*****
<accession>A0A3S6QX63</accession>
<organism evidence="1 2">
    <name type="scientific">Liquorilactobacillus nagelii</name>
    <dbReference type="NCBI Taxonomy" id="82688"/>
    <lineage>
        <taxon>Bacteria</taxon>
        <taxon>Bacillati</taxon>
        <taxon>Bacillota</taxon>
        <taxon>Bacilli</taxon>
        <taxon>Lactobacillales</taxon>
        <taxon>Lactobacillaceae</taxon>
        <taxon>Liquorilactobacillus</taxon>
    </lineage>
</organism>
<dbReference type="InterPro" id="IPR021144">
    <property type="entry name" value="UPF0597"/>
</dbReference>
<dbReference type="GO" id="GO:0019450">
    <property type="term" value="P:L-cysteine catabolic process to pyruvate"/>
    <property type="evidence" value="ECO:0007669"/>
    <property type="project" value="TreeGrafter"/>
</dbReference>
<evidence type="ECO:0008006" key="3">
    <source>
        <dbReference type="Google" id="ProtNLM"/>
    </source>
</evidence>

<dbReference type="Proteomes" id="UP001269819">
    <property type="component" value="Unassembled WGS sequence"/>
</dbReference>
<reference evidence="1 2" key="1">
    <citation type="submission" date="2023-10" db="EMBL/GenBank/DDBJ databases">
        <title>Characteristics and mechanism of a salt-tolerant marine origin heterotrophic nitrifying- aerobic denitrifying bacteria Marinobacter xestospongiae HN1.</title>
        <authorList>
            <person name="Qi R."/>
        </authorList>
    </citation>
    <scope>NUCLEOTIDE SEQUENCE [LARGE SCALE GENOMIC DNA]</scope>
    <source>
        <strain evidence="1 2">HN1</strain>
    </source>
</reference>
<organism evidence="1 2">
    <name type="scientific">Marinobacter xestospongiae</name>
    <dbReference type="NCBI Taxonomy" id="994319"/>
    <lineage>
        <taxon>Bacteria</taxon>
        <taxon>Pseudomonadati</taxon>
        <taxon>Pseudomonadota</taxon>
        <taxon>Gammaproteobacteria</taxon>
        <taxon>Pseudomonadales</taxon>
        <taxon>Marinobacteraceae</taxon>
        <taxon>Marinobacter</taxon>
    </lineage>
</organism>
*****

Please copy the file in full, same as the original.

<accession>A0A3S6QX63</accession>
<organism evidence="1 2">
    <name type="scientific">Liquorilactobacillus nagelii</name>
    <dbReference type="NCBI Taxonomy" id="82688"/>
    <lineage>
        <taxon>Bacteria</taxon>
        <taxon>Bacillati</taxon>
        <taxon>Bacillota</taxon>
        <taxon>Bacilli</taxon>
        <taxon>Lactobacillales</taxon>
        <taxon>Lactobacillaceae</taxon>
        <taxon>Liquorilactobacillus</taxon>
    </lineage>
</organism>
<dbReference type="InterPro" id="IPR021144">
    <property type="entry name" value="UPF0597"/>
</dbReference>
<dbReference type="GO" id="GO:0019450">
    <property type="term" value="P:L-cysteine catabolic process to pyruvate"/>
    <property type="evidence" value="ECO:0007669"/>
    <property type="project" value="TreeGrafter"/>
</dbReference>
<evidence type="ECO:0008006" key="3">
    <source>
        <dbReference type="Google" id="ProtNLM"/>
    </source>
</evidence>

<dbReference type="Proteomes" id="UP001269819">
    <property type="component" value="Unassembled WGS sequence"/>
</dbReference>
<reference evidence="1 2" key="1">
    <citation type="submission" date="2023-10" db="EMBL/GenBank/DDBJ databases">
        <title>Characteristics and mechanism of a salt-tolerant marine origin heterotrophic nitrifying- aerobic denitrifying bacteria Marinobacter xestospongiae HN1.</title>
        <authorList>
            <person name="Qi R."/>
        </authorList>
    </citation>
    <scope>NUCLEOTIDE SEQUENCE [LARGE SCALE GENOMIC DNA]</scope>
    <source>
        <strain evidence="1 2">HN1</strain>
    </source>
</reference>
<organism evidence="1 2">
    <name type="scientific">Marinobacter xestospongiae</name>
    <dbReference type="NCBI Taxonomy" id="994319"/>
    <lineage>
        <taxon>Bacteria</taxon>
        <taxon>Pseudomonadati</taxon>
        <taxon>Pseudomonadota</taxon>
        <taxon>Gammaproteobacteria</taxon>
        <taxon>Pseudomonadales</taxon>
        <taxon>Marinobacteraceae</taxon>
        <taxon>Marinobacter</taxon>
    </lineage>
</organism>